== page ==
Australia’s Mixed Signals to Young Working Holiday Makers

The tax debate is still ongoing
November 17, 2016 7:45 am Last Updated: November 24, 2016 8:36 pm

BRISBANE, Australia—Word of mouth is the best way to find regional places to work for the many young people who come to Australia for a once-in-a-lifetime experience. That is how twenty-five year-old Ms Rabee from Taiwan found her temporary job fruit picking.

After several months of studying English in Brisbane and learning about the Australian way of life, Ms Rabee embarked on a search for work. After a couple of weeks research and on the recommendation of a Taiwanese friend, Ms Rabee found a job opportunity in Victoria. Within a week she had made the trek to Melbourne and was settled into a temporary job picking cherries, with plans of extending her stay in Australia for an extra year. 

Rabee enjoying a Western style snack, in Brisbane, during August 2016. (Linda Huang/NTD Television)
Ms Rabee enjoying a Western style snack, in Brisbane, during August 2016. (Linda Huang/NTD Television)

Ms Rabee is one of thousands of young workers who travel to Australia hoping to work as part of their stay. Their conditions at work however may vary and many have concerns about a fair wage and safety. Now there is an additional concern with expected increases in their income tax. Earlier this year the federal government legislated that anyone on a working holiday visa will have to pay 32.5 cents in tax for every dollar of income up to $80,000. 

After a strong backlash from farmers and a slowing of young workers visiting Australia, the Turnbull government has been forced to change the legislation again. The government is now ” looking to swiftly introduce legislation” for a lower 19 per cent tax rate in order to placate the tourism industry as well as the agriculture and horticulture industries that employ young people with working holiday visas.

The legislation has to be passed in the Senate, however, and that could be problematic. Some senators want an even lower tax rate, and if the legislation is not passed the rate is likely to default back to the original 32.5 per cent.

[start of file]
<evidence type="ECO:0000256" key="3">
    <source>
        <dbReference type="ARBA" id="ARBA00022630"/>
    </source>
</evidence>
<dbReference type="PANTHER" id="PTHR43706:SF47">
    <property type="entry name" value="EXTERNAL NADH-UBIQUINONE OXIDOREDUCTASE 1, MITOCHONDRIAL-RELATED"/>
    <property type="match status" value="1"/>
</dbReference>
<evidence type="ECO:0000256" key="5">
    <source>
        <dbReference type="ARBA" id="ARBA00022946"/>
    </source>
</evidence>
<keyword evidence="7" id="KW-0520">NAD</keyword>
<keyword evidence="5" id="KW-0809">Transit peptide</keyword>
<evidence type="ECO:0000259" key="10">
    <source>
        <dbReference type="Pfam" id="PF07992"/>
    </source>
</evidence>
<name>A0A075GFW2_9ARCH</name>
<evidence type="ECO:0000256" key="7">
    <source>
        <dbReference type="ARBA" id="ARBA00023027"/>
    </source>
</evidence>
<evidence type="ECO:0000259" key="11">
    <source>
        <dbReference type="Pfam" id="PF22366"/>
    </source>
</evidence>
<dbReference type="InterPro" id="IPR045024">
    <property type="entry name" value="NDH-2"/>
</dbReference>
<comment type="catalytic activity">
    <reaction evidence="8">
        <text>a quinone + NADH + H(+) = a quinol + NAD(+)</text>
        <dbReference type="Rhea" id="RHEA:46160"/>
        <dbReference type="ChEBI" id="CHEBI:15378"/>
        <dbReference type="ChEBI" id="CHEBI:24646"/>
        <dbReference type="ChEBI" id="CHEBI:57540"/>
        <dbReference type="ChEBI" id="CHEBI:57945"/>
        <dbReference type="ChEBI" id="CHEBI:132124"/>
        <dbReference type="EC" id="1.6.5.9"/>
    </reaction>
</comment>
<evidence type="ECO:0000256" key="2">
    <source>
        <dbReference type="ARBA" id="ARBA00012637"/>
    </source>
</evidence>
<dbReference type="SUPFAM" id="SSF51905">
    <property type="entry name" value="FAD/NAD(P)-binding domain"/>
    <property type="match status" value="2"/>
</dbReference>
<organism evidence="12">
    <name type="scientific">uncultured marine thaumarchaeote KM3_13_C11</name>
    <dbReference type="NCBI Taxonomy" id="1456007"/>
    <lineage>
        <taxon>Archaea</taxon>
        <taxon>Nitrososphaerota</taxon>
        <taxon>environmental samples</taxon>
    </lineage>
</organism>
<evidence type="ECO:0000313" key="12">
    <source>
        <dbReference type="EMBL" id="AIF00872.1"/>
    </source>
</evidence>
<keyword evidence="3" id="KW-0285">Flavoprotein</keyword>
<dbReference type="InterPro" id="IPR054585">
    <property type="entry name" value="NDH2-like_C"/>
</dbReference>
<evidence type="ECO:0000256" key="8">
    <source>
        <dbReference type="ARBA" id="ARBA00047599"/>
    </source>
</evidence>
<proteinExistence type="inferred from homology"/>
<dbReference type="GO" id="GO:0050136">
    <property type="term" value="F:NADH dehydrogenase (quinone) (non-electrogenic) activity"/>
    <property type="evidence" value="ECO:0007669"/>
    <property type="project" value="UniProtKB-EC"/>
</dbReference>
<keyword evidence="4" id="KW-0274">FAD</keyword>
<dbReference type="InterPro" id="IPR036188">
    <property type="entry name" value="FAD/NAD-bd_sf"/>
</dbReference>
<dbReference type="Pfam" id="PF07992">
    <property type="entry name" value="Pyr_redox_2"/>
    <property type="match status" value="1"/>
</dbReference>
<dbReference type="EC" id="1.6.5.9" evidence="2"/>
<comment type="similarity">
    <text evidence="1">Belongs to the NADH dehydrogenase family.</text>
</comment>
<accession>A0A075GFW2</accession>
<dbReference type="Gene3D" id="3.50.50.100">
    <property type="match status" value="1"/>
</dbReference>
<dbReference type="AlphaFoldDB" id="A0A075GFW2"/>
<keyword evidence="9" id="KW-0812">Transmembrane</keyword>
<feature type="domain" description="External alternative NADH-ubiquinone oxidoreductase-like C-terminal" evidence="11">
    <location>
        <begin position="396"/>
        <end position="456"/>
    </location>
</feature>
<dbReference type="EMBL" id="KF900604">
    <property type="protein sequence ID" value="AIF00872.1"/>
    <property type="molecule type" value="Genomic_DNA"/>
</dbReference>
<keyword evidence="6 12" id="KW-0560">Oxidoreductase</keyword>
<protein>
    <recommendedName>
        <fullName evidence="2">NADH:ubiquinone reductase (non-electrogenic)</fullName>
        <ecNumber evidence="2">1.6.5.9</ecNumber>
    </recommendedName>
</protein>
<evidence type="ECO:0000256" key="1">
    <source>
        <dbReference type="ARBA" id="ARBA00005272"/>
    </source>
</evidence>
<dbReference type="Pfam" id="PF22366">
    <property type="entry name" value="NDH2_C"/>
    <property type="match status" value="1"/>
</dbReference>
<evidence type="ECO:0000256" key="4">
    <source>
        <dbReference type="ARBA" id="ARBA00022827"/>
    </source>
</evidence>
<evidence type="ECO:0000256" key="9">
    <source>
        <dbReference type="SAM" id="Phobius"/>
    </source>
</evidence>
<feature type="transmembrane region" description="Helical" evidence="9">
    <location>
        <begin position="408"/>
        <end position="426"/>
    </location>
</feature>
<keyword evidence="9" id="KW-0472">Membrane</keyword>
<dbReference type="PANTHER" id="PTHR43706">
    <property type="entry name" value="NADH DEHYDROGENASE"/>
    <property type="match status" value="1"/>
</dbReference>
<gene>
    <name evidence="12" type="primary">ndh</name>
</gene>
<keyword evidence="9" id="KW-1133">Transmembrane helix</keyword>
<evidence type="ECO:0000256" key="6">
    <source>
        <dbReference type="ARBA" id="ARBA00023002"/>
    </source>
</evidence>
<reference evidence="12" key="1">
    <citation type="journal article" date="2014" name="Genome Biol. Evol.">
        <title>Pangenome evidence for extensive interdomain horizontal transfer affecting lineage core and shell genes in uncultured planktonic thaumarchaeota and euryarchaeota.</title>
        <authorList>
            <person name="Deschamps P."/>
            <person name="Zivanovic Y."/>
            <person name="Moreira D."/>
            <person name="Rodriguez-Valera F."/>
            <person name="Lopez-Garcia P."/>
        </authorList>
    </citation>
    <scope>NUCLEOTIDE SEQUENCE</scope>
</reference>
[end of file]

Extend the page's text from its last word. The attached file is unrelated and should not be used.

Ms Rabee will have finished her extra year next month before any tax changes affect her, but many others in Taiwan will be asking her about the tax and even looking at alternative countries with lower or no taxes for temporary holiday workers.

Encourage Young Workers

There was an estimated 25,000 young Taiwanese on working visas in Australia last year according to the Taipei Economic and Cultural Office. Graham Perrett, federal member for Moreton, in Queensland has a large Taiwanese population in his electorate and he would like to see more Taiwanese students visiting Australia.

Mr Perrett sees it as an important part of his role to keep an eye on the young Taiwanese students and visits some of the farms around Queensland to check on the conditions.

He said that he “wanted to make sure that the Taiwanese community could be assured that the Taiwanese backpackers were being looked after by the Australians.”

Brisbane’s Director-General of the Taipei Economic and Cultural Office, Ken Lai, accompanied Mr Perrett on his last trip saying of the young backpackers that he was “very concerned with their safety and well being.”

Mr Lai says that more than just economic benefits, it is the cultural exchanges occurring in the tourism industry and in farming communities which benefit both the international visitors and Australians.

After meeting several young Taiwanese farm workers in Bundaberg last year and at Gatton this year, he said he hoped those on a working holiday will “integrate into the local community to learn about local culture” as well as encourage their new friends in turn to visit Taiwan and experience a different culture.

On his return from his farm visits Mr Perrett said he felt reassured that expectations were being met.

“Their employers were looking after them, they weren’t being charged too much for accommodation, too much for buses out to the fields and they seem to be having a good time,” he said.

In regard to safety and awareness of any changes in Australia, Mr Perrett suggested that more be done in Taiwan to prepare young people for their working holidays in Australia.

“If we can get as many messages as possible, particularly on social media also where they can share with their friends—a simple message about what Australia is like—I am sure they’ll come and have a fun experience, a worthwhile experience … make lots of Australian friends and go home as ambassadors.” he said. 

With reporting by NTD Television